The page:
Brinkley Named North Carolina Executive of the Year
Nags Head Police Chief Kevin Brinkley has been named Executive of the Year by the North Carolina D.A.R.E. Officers Association for his support of the drug abuse resistance program.
Image: Nags Head Police Chief Kevin Brinkley was named the 2017 North Carolina D.A.R.E. Officers Association Glen Mowery Executive of the Year for his support of the program taught at Nags Head Elementary School by Nags Head School Resource Officer Lora Gilreath, pictured with Brinkley.
Brinkley received the award as the 2017 D.A.R.E. Officers’ Association Glen Mowery Executive of the Year on Jan. 12 at the association’s annual training conference. The honor is a tribute to Mowery, a retired Charlotte-Mecklenburg Deputy Police Chief who started the D.A.R.E. program in Charlotte.
“We are proud that Chief Brinkley has been recognized nationally for his support of the D.A.R.E. program,” said Nags Head Town Manager Cliff Ogburn. “He is passionate about his job and his steadfast support of the program is evident by the smile on his face whether he’s speaking at graduation or handing out pizza at a student lunch.”
Launched in 1983, D.A.R.E. is a comprehensive K-12 education program taught in thousands of schools in America and 52 other countries. The curricula, taught at Nags Head Elementary School by Nags Head Police Officer Lora Gilreath, address drugs, violence, bullying, internet safety and other high risk circumstances.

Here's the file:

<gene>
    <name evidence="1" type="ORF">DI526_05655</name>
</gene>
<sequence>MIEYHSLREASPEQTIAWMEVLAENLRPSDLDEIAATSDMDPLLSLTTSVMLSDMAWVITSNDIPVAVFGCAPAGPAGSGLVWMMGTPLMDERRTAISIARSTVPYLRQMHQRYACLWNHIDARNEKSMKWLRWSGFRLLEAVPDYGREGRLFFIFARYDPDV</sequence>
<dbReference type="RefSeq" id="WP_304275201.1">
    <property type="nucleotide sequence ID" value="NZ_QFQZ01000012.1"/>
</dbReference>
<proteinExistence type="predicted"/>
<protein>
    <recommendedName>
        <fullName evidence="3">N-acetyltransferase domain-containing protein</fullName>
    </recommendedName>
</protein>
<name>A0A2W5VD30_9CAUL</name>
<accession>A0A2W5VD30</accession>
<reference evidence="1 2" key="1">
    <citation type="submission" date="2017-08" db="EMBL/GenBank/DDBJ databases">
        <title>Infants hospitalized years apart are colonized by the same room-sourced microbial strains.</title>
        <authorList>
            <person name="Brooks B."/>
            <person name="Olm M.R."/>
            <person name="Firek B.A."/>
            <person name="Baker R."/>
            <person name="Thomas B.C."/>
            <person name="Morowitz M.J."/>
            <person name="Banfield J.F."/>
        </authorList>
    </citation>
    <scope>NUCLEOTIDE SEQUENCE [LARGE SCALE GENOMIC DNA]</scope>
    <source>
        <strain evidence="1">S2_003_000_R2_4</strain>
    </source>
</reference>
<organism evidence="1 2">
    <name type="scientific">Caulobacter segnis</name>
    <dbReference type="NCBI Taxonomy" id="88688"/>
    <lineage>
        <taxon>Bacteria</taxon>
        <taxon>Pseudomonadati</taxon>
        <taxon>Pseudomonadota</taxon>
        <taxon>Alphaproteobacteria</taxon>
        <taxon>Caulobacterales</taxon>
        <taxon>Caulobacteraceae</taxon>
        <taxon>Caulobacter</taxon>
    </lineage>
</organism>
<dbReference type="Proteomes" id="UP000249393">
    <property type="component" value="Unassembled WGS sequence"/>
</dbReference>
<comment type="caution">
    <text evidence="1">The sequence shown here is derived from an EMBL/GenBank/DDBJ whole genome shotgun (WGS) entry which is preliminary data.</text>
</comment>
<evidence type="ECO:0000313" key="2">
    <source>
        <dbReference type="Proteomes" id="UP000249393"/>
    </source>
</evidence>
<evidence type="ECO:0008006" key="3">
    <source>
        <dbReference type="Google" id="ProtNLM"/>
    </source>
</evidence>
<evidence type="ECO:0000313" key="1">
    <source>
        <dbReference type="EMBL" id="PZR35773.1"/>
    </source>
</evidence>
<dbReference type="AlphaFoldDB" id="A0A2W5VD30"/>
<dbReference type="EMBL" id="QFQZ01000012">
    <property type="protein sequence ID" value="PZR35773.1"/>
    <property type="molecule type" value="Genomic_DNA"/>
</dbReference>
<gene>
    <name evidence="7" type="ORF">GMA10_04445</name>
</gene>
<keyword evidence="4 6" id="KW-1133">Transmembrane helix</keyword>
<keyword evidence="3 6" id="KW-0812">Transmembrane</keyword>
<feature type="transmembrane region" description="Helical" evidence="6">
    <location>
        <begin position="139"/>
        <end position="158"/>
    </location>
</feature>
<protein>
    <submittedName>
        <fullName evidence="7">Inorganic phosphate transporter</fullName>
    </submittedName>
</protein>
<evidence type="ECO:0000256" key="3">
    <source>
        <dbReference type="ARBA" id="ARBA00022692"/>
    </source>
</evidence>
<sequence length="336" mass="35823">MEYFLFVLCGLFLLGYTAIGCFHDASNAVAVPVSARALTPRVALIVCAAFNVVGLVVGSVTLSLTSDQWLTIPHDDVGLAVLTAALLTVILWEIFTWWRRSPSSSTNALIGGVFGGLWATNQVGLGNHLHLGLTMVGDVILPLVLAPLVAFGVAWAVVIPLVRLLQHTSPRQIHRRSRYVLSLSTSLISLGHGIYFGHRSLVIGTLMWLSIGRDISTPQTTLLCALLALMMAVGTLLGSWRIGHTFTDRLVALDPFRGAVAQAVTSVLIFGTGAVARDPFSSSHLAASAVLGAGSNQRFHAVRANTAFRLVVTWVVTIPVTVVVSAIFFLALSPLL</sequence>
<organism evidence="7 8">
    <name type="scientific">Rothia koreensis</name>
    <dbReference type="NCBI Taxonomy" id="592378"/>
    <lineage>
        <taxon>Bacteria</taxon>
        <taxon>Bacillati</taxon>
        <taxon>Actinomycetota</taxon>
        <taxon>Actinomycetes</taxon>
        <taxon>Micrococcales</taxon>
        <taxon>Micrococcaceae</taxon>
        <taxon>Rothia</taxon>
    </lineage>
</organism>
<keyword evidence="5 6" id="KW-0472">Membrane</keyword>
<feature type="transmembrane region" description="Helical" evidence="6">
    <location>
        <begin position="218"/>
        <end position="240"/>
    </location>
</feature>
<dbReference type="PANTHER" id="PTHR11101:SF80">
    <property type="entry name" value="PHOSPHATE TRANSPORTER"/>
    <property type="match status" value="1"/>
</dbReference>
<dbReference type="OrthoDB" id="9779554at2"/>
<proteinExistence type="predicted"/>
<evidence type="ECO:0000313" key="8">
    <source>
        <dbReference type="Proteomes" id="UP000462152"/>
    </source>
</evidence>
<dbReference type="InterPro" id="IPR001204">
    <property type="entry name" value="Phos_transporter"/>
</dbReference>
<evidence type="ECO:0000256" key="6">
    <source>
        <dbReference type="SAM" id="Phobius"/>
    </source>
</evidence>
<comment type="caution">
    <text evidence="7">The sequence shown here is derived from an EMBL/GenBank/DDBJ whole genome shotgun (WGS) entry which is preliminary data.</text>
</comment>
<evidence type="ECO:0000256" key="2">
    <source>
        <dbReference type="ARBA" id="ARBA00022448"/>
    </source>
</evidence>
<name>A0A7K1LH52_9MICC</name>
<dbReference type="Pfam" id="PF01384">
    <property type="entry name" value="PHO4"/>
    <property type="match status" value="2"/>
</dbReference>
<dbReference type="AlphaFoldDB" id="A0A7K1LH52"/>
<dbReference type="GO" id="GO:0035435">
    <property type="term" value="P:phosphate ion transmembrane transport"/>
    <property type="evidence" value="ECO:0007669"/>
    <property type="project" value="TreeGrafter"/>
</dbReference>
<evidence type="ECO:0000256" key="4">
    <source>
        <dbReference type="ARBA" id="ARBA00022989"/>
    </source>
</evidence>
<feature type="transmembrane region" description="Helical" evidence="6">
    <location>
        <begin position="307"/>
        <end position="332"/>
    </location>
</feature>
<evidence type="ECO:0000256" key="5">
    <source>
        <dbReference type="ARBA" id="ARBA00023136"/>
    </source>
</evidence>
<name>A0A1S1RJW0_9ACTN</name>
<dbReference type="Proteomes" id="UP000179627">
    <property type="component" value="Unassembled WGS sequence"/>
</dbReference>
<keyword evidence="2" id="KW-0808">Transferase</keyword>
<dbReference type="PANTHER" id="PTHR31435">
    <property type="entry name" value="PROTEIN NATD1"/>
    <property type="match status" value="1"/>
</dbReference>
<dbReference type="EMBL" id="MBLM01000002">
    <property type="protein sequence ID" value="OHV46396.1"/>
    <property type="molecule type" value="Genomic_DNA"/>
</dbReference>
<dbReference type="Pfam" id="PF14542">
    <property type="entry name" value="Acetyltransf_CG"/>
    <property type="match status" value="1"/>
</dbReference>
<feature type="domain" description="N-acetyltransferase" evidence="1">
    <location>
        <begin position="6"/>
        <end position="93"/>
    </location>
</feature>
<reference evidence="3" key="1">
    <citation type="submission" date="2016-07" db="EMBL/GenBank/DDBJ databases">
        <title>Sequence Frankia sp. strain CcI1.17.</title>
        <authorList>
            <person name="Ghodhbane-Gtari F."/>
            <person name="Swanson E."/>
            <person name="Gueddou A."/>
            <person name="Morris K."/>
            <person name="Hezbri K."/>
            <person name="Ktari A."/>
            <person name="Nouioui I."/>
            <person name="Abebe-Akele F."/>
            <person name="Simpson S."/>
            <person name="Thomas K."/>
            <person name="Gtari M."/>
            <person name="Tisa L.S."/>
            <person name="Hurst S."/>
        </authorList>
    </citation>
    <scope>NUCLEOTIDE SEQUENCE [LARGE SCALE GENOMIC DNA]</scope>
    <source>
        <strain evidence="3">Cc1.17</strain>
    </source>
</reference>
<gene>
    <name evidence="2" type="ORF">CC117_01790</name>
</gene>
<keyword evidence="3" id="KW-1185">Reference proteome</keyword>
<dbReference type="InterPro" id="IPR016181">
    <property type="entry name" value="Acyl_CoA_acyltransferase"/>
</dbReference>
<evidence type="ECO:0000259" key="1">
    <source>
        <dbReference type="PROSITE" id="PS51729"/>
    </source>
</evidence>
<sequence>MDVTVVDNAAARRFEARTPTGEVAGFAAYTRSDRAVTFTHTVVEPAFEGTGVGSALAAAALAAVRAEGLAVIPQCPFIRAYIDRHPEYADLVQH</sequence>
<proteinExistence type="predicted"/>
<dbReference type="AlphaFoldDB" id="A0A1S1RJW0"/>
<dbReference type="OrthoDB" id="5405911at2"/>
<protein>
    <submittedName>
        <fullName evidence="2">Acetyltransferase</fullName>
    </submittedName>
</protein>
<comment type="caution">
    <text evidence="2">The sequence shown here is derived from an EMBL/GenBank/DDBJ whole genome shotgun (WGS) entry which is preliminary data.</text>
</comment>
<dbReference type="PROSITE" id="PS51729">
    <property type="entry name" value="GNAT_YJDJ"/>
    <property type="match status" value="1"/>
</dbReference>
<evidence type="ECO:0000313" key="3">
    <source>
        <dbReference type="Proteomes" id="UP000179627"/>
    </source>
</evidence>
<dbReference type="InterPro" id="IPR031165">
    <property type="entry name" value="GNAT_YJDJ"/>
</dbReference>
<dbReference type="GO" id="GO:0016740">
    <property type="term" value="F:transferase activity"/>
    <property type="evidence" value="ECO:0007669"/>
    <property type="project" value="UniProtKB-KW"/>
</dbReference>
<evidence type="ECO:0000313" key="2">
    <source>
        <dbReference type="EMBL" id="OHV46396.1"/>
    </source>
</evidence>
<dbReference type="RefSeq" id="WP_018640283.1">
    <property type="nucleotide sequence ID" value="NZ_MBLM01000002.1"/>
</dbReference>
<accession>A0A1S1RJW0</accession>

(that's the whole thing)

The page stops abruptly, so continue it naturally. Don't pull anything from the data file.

Most students receive D.A.R.E. curricula in the fifth or sixth grades. The core D.A.R.E. curriculum is a one-semester course taught one hour a week for ten weeks by a trained, uniformed police officer, which ends in a D.A.R.E. graduation ceremony. All police officers who teach D.A.R.E. curricula must graduate from a two-week training program that includes instruction on drugs, gangs, internet safety and teaching techniques. All students participating in D.A.R.E. must complete a student workbook and a D.A.R.E. essay, have good attendance, follow D.A.R.E. and school rules, and be good role models and citizens to graduate from the program.
This was originally published on Outer Banks Sentinel.